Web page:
There have been a number of sightings of feral deer on southern Eyre Peninsula this year.

New rules have been announced for the ownership and tagging of domestic deer in SA in an effort to reduce feral deer numbers.  The State Government has also appointed a Deer Control Coordinator to assist landholders in controlling feral deer.

If you own deer, there are requirements to tag and confine your farmed deer and for landholders to destroy all feral deer on their properties.

Deer are an agricultural, environmental and social pest.  They eat native plants, trample saplings, and rub against mature plants.  They compete with native wildlife and livestock for grass, and contribute to erosion in creek and river systems.  They can also be a hazard on roads.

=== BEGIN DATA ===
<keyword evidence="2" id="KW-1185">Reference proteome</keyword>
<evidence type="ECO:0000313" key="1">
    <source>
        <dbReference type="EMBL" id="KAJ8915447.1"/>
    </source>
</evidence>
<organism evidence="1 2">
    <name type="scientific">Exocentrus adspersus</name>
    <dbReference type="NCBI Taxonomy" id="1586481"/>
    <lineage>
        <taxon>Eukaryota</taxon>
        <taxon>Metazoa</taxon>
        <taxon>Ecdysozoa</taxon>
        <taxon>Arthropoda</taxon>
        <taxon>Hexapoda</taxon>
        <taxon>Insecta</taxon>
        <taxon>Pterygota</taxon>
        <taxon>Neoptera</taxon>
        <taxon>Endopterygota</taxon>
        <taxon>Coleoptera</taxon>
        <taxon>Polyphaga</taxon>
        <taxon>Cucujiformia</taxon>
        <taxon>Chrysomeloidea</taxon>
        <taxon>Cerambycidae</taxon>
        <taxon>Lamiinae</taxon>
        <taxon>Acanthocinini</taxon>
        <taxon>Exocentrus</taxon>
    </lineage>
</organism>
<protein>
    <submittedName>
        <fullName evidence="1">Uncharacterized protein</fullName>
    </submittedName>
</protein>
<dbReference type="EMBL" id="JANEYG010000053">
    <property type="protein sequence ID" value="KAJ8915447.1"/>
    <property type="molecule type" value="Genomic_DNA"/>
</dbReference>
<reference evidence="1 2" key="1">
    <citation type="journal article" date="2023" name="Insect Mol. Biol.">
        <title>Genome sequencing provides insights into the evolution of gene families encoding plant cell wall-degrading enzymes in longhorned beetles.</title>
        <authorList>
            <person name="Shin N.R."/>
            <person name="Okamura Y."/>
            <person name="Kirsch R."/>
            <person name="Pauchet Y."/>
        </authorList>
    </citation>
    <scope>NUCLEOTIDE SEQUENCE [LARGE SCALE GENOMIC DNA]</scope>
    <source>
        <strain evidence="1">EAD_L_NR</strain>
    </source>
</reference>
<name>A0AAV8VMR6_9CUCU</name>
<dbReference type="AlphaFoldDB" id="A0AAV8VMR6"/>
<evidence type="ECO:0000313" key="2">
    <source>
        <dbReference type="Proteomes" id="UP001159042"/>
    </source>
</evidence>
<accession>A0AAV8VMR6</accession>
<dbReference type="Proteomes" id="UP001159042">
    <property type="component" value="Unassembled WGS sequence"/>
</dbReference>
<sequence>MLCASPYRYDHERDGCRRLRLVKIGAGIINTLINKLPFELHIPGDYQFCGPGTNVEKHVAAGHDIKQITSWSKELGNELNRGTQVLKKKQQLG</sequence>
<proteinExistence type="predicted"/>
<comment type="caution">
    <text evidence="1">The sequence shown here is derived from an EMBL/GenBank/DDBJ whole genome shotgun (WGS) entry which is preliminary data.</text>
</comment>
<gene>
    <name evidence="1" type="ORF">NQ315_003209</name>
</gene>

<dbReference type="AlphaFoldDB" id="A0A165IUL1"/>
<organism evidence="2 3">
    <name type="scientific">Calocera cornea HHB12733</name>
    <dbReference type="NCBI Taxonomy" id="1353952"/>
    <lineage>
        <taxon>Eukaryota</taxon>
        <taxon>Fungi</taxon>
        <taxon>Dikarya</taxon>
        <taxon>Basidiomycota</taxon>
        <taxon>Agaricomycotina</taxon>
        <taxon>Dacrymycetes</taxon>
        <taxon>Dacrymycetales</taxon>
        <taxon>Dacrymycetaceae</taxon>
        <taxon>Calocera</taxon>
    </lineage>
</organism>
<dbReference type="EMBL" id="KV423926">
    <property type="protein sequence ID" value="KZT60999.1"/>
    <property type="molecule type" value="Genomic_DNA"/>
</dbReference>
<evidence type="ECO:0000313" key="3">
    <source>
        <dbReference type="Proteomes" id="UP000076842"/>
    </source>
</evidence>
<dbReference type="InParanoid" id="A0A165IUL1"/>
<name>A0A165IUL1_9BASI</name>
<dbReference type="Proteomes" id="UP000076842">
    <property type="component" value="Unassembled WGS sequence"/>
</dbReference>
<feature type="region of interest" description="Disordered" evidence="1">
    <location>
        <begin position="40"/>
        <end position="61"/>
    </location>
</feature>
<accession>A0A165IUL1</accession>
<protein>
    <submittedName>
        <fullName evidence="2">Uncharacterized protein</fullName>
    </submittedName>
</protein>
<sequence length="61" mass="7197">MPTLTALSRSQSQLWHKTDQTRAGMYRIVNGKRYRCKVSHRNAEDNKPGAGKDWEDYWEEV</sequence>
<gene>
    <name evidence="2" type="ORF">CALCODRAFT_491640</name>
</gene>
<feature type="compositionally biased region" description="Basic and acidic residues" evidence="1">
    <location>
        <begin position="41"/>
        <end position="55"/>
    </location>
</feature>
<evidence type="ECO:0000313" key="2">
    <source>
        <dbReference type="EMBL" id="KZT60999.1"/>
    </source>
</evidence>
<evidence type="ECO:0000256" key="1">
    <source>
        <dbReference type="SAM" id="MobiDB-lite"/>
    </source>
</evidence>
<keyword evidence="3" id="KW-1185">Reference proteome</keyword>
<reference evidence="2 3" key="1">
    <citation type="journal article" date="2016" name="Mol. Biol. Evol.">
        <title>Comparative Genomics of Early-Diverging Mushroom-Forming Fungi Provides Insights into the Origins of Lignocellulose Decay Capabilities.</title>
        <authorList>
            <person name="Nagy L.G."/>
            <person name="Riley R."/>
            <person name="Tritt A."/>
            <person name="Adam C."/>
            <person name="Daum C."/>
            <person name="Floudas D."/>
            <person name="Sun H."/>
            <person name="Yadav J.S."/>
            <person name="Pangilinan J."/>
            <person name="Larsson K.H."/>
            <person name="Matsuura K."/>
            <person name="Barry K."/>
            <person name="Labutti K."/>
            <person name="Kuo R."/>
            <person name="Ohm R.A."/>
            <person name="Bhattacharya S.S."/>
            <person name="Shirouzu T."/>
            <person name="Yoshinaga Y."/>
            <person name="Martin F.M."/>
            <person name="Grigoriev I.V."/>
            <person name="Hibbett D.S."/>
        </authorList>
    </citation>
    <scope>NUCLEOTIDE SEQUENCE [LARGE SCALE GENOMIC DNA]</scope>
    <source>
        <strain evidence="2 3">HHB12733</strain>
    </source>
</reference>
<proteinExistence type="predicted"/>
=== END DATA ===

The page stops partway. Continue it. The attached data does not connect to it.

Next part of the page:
Populations of deer are expanding and invading new areas, partly due to escapes from deer farms or deliberate introductions by recreational hunters, and also due to insufficient control of existing populations. There are now 10,000 feral deer in South Australia – the highest number the state has seen, according to the Department of Primary Industries and Regions South Australia (PIRSA).

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